Ginger cat looking anxious

6 tips to communicate with an anxious cat

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How to communicate with an anxious cat

By Karen Wild, CCAB Certificated Clinical Animal Behaviourist Animal Behaviourist

Updated on the

Does your cat seem anxious and worried? Have you noticed some unusual changes in their behaviour? Are you worried they might not be as happy as they should be?

Well, we're here to help. And while we can't teach you how to speak fluent cat, we can definitely give you a few pointers on how to understand what's really going on with your kitty.

See here are 6 tips for communicating with anxious cats:

Does your cat suffer with anxiety?

Tip #1: Know the signs

Cats display anxiety in different ways. Some of them are pretty obvious, while others are far more subtle, don’t seem to show signs, and may go unnoticed if you don't know what to look out for. The symptoms of a nervous cat include aggression, increased vocalisation, toilet accidents, excessive scratching, and weight loss.

Repeated bouts of illness or recurring urinary tract infections are another sign of cat anxiety. That's because stress affects the immune system, increasing the chances of illness or other health problems.

Tip #2: Assess the situation

Try and identify the root cause of the anxiety. For example, have you just moved house? Have there been any recent changes to their environment, such as a new arrival or another pet? You may even have simply moved furniture around! All of these can cause disruption to their territory, and can create stress for the cat.

If so, your cat may display some signs of anxiety until they come to terms with the new situation. Most kitties will be ok after a week or so, although adult cats and senior cats may take a little longer to adjust. The same goes for feral cats who are adapting to the life of your everyday domestic cat. These kitties may retain some of their wild behaviours for a few months, including marking their territory and refusing to use a litter box.

Some cats are always likely to be shy, so learn to respect their space and provide as much safety as you can.

How to communicate with cats through body language?

Tip #3: It's all in the way they move - how to speak cat

If you want to know how your cat feels, watch their body language. When a cat is happy, they tend to walk with a sense of confidence. In other words, they strut about with their head held high and shoulders square. Their tail is high, and tipped at the end in a slight curl. They may approach you, and chirrup or ‘bunt’ your cheek with their heads.

When cats feel anxious, you'll notice a big change in their body language. They tend to make themselves look much smaller, keeping the ears flat on the head, the whiskers pulled back, and the tail may look rigid or stiff. A cat that is feeling anxious will generally try to get away.

How do you calm an anxious cat?

Tip #4: When to take action

If the situation doesn't improve after a few weeks or if you can’t identify the source of the anxiety, it's time to take some action. Speaking to a vet or a clinical animal behaviour specialist is a good place to start. They can help identify the nature of the problem, advise you on what to do next, including making any adjustments to your home or routine. And if the anxiety is severe, a vet can prescribe anxiety medication to help in the short-term.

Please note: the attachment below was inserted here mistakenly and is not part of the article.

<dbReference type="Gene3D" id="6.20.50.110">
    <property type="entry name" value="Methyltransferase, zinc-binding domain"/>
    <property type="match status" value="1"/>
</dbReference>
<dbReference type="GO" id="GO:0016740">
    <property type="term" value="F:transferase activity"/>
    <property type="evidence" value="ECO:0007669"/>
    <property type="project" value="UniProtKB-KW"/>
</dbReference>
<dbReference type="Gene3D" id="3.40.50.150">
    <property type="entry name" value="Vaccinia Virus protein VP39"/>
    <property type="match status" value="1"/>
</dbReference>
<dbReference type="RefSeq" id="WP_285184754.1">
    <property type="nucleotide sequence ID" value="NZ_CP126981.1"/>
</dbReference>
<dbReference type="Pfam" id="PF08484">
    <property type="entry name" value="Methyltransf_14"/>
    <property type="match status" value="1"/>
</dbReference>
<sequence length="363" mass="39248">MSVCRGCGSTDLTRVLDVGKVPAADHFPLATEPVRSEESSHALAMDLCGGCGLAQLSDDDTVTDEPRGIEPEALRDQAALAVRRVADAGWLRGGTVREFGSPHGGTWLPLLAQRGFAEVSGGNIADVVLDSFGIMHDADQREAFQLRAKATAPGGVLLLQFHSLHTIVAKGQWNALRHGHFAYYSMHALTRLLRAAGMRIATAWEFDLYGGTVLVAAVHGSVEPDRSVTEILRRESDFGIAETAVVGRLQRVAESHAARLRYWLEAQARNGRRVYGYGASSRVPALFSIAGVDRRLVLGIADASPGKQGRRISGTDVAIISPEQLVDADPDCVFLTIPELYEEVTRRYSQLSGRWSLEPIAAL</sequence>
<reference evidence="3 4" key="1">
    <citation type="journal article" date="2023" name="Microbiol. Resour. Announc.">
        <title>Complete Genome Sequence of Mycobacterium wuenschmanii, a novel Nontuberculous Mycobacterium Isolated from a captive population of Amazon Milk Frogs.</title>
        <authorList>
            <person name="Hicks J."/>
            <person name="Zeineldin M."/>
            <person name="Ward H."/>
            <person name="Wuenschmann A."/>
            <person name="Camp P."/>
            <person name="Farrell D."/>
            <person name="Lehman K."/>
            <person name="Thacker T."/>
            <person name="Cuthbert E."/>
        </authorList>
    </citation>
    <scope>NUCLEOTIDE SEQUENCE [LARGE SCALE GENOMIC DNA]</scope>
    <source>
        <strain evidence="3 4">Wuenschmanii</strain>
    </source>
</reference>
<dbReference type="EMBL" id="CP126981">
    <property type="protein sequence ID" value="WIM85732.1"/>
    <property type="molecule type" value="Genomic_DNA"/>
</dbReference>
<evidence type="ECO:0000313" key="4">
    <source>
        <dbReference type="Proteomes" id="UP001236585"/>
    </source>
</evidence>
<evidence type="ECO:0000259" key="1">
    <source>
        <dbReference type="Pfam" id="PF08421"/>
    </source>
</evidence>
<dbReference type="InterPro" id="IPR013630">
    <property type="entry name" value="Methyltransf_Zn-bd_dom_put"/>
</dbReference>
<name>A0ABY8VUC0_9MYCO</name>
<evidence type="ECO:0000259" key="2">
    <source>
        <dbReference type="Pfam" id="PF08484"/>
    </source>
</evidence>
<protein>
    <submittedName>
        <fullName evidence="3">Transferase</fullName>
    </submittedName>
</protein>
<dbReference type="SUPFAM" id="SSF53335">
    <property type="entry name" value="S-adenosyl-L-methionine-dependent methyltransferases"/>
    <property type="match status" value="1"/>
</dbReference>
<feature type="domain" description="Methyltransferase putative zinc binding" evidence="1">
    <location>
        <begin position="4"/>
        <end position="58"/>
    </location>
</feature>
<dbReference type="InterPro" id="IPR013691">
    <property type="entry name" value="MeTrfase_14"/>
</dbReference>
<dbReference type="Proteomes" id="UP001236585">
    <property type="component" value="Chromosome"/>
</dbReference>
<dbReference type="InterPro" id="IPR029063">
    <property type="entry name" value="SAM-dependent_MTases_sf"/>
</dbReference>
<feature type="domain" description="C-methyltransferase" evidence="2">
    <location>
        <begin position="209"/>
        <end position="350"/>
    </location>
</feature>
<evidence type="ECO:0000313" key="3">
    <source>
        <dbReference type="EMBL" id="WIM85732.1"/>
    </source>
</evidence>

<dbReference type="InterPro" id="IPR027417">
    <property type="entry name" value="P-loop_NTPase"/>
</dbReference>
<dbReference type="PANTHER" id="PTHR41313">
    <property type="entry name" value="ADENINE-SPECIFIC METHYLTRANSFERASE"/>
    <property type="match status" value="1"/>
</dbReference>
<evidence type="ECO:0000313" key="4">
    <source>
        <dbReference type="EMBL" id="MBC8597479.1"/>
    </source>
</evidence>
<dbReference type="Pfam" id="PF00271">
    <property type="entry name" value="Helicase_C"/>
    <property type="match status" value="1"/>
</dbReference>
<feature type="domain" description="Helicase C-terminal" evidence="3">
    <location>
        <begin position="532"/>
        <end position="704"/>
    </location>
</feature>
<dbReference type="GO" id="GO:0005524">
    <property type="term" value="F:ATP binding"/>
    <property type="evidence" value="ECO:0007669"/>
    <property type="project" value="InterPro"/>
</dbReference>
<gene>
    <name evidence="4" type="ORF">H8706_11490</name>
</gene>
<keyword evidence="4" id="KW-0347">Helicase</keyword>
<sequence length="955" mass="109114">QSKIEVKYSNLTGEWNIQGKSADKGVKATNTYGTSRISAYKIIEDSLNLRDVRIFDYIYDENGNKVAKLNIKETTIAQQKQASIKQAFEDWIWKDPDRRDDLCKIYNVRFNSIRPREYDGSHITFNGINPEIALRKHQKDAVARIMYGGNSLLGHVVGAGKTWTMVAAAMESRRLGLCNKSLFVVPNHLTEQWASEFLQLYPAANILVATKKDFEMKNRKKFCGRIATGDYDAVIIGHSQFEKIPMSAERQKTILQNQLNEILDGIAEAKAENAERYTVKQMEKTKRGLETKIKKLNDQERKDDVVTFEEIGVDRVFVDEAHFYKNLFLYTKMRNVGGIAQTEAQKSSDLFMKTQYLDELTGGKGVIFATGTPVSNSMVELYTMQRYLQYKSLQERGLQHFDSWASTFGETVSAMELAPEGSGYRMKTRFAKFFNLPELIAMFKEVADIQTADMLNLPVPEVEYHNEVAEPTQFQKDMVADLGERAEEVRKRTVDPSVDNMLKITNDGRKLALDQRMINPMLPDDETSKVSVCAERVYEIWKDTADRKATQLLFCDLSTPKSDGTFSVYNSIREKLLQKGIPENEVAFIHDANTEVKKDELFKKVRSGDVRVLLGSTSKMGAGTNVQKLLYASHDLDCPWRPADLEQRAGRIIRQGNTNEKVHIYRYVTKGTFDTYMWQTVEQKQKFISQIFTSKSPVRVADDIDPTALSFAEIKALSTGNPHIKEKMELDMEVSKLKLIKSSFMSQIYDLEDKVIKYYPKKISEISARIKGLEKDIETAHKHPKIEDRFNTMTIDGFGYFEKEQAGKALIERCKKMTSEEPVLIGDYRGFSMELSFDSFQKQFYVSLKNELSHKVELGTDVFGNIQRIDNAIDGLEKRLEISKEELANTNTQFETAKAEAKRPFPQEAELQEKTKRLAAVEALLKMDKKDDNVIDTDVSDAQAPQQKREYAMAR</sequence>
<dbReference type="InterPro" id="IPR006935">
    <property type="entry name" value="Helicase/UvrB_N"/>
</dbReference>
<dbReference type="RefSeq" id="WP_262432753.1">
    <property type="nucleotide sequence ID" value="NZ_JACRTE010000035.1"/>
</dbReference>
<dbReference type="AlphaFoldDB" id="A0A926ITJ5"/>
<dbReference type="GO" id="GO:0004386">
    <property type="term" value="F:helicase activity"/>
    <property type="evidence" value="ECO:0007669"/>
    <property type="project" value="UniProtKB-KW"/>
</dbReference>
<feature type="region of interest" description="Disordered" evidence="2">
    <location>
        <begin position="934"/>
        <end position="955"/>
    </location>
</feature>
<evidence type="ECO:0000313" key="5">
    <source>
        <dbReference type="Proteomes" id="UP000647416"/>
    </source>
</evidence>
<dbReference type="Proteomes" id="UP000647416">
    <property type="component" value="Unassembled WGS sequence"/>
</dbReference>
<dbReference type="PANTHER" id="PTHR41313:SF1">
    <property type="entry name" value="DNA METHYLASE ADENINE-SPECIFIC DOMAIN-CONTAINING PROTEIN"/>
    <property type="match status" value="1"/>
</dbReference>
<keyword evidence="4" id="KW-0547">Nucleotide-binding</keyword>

Tip #5: Dependence on us for everything

Being a pet parent can be hard work. As cat owners, we want our pets to know how much we love them, but they also need their independence to be truly happy.

Cats without a healthy amount of independence will soon develop a dependence which then can result in frustration when the cat doesn’t get everything they have learned to expect. It’s not confirmed that cats can officially develop ‘separation anxiety’, but they do bond with us and they will expect us to behave in certain ways. This means they can miss us when we are not there, or when their food hasn’t arrived at the right time. This can make any cat very unhappy.

How to help a stressed cat?

Tip #6: Signs Your Cat Has Anxiety & What You Can Do About It

Some extra toys, plenty of scratching posts of different kinds, a few climbing stations, and puzzle feeders are all great ways to keep your kitty physically and mentally stimulated. And the more they engage with the external environment, the less time they have to feel anxious or lonely.

You can also try some specific cat calming products. They release scents that mimic natural pheromones, which have a soothing effect on cats. They come in sprays, diffusers, or plug-ins. Cat calming products can work well, but they're definitely more of a short-term solution. So even if you notice a positive effect, you should still address the root cause of your cat's anxiety.

Why is my cat so scared of everything?

Your cat may be naturally shy, or simply wasn't exposed to plenty of interesting or new things when they were very tiny. This is especially likely with feral cats, or nervous cats that run at the slightest sound or movement. Give them space, and time to explore without anyone putting pressure on them to be around or sociable. Allowing any cat to choose what they do and where they go is a great way to help them build up trust and confidence. It takes time, many months sometimes, so be patient.

Feline mental health is something that every owner needs to take seriously. And because our cats can't tell us how they feel, it's up to us to keep a close eye on them and look out for any changes in their behaviour that may indicate anxiety. As you can see, there's plenty you can do to boost your pet's well-being. But if you're ever in doubt, or if your cat's condition shows no sign of improvement, don't hesitate to speak to a specialist.

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